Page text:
Want to save the environment without busting your wallet? Unlike what people may tell you, going green does not always cost fortune. Yes, you may need to invest in energy efficient windows or purchase a metal roof in the future. However, you don’t need to start with the big purchases right away. Here are 4 easy tips that will keep your home (and wallet) green year-round:
1. Seal Gaps around Doors & Windows
Caulking your entryways is the best way to start saving some money. According to House Logic, the gaps around your windows and doors can rob you as much as $350 every year! Yet, you can stop the leakage at a fraction of the investment. As DIY or Not.com explains, you can either hire a handyman to caulk six average size double-hung windows for $195 or tackle the job on your own for approximately $65. With your windows sealed and ready to keep warm (or cool) air in the house, you can get fashionable and dress them up with lovely window treatment solutions for maximum efficiency. I’d also recommend reading this article from HealthyHandyman on whether to hire a handyman or not.
2. Switch to Low-Flow Fixtures
When it comes to going green, a small change can patch up a huge hole in your wallet. This rings especially true when you switch to low-flow fixtures for your sink faucets, shower heads, and toilets. For example, by effectively reducing the water flow from 2.2 to 1.5 gallons per minute, a WaterSense-labeled bathroom sink faucet can save you at least 30% annually in water flow. What you may not know is that low-flow fixtures can generously slash back your energy expenditure as well. According to Challenge for Sustainability.org, “U.S. water-related energy use represents about 13 percent of the nation’s electricity consumption and generates approximately 290 million metric tons of carbon dioxide emissions. So for every million gallons of water saved, approximately 1.95 metric tons of CO2 emissions are avoided.”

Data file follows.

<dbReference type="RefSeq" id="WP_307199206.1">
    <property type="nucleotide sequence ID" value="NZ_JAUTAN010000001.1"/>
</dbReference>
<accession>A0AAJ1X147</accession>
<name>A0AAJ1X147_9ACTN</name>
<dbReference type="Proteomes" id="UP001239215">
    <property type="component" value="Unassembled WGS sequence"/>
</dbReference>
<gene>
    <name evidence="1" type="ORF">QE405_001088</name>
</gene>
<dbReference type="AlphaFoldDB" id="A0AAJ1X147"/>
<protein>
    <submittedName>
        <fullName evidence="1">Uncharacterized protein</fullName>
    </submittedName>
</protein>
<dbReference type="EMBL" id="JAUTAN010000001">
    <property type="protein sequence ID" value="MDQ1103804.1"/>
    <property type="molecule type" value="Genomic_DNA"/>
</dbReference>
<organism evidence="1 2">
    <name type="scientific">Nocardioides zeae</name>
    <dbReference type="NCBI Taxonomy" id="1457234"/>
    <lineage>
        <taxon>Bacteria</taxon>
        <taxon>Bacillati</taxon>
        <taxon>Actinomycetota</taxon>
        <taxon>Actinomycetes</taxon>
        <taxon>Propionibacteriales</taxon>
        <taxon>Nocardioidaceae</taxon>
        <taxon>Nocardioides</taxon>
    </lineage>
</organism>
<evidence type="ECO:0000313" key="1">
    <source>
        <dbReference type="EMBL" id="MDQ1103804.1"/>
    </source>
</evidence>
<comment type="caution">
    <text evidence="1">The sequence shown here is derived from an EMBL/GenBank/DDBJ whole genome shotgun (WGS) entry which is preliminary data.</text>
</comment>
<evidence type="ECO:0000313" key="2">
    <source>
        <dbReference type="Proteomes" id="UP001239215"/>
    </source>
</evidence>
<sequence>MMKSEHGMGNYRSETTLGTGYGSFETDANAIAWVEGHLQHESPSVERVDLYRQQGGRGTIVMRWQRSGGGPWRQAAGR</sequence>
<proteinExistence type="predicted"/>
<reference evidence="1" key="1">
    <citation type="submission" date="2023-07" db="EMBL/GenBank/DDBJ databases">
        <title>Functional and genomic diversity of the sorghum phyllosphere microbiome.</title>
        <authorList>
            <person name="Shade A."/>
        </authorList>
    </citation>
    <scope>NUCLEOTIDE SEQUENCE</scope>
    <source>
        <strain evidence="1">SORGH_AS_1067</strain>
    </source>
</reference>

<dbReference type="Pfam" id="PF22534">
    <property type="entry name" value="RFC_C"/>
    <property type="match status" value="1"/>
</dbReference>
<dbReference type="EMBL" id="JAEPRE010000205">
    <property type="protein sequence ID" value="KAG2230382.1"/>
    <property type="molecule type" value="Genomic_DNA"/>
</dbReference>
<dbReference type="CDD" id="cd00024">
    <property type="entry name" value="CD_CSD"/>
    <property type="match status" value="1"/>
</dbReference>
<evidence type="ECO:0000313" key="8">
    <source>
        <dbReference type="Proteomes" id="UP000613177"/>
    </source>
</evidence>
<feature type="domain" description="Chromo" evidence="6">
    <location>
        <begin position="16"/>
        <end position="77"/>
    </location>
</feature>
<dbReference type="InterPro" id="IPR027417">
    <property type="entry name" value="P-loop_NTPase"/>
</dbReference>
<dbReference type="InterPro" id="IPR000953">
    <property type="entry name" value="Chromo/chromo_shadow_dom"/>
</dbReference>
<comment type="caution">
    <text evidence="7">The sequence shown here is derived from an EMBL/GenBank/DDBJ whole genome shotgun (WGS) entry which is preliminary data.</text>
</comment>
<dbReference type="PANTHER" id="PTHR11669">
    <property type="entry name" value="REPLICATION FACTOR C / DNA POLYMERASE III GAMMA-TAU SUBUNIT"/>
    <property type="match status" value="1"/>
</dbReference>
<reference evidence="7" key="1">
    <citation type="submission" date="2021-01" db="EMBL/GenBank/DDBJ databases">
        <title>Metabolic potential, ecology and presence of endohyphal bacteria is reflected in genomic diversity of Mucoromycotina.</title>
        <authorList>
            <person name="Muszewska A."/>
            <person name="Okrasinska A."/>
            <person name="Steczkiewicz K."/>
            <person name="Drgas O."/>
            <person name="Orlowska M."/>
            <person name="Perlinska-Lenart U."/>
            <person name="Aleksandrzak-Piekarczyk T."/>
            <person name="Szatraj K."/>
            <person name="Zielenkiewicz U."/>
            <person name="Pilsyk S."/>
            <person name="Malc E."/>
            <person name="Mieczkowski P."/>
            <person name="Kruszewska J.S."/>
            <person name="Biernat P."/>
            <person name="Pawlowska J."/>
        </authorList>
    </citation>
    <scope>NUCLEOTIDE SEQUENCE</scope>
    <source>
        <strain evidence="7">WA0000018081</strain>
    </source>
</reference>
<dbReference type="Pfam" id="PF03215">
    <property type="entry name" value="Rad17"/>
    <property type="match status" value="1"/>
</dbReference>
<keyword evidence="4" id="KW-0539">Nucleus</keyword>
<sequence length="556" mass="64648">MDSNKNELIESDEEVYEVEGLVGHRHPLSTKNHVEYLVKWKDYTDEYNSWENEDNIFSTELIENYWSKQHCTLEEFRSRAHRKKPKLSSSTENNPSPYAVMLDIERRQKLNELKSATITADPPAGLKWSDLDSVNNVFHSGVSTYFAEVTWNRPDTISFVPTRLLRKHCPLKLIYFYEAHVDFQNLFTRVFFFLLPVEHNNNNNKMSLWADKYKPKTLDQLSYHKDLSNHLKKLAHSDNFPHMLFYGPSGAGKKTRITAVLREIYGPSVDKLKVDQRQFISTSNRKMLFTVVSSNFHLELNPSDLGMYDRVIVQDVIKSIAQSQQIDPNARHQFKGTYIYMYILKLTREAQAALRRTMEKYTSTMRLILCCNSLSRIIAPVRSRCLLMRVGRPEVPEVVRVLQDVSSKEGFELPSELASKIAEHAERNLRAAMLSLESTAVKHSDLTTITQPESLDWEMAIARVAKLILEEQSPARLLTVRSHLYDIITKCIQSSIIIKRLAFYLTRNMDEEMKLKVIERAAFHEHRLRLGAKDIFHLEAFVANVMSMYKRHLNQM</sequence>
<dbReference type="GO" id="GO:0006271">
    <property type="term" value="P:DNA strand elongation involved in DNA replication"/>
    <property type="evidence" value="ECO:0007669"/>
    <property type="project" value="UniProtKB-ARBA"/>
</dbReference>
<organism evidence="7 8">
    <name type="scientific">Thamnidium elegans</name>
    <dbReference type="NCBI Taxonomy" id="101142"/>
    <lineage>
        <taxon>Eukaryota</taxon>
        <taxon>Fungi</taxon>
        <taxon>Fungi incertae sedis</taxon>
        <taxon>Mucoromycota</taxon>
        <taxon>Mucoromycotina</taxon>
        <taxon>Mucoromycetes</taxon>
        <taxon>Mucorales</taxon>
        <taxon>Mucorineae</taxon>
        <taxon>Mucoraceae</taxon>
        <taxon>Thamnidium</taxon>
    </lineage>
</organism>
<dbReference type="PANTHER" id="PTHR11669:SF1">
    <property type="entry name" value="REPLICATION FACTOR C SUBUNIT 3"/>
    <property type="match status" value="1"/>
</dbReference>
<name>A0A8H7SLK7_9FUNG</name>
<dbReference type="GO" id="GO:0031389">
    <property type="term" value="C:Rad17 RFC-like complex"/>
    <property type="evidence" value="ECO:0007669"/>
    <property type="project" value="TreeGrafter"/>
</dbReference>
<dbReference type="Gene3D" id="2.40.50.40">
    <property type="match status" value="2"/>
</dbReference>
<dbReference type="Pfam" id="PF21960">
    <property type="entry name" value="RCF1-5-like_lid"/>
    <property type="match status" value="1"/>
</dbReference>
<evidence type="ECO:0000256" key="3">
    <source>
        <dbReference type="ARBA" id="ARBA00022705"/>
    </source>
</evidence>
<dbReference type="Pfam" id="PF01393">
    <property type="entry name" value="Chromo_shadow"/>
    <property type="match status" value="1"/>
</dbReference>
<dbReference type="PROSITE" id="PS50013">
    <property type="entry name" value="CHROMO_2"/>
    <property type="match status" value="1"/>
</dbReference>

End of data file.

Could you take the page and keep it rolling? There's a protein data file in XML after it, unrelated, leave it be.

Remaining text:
3. Use Smart, Programmable Thermostat
Do you leave your AC or heater running even when you’re not in the house? Then it’s time to ditch your old thermostat and upgrade to a programmable one. Instead of setting your thermostat at a fixed temperature all day long, a programmable thermostat allows you to input different temperatures around your personal schedule. As Energy.gov explains, “You can save as much as 10% a year on heating and cooling by simply turning your thermostat back 7°-10°F for 8 hours a day from its normal setting.”
In summer, you can give your cooling system a nice break by setting the thermostat a few degrees warmer while you’re away. Opening windows during the night is also another great way to usher cool breeze into the home. According to Energy.gov, the same operational technique can be applied during winter when you set the thermostat at a steady 68°F temperature throughout the day, and only lower it when you’re either asleep or out of the house.
4. Light up Your Home Efficiently
The lighting sources around the house can dramatically change your energy consumption. If you haven’t done so already, replacing the traditional incandescent light bulbs with EnergyStar rated LED bulbs can enable you to light up the house with less money. The truth is an incandescent bulb gives off 90% of its energy as heat. That’s money you’re throwing right out of your pocket! On the other hand, an EnergyStar rated LED bulb not only consumes 75% less energy than its incandescent counterpart, but also lasts 25 times longer. As Energy.gov a report, 5% of your household’s energy budget is dedicated to lighting, so it’s important that you use the right bulb to keep the darkness away.
Every year, the US generates around 15 million tons of textile waste. Imagine how many clothes it takes to stuff entire landfills, and it’s unlikely that textile waste will easily decompose if at all it will. If people buy secondhand clothes, they help decrease the demand for new ones. That, in turn, means decreasing the amount of energy and resources required during production.
Paul Kazlov is a “green” home remodeling enthusiast and an industry pioneer for innovation in home renovation. Paul writes for the Global Home Improvement blog and strives to educate people about “green” products such as metal roofing and solar. Follow him on Twitter @PaulKazlov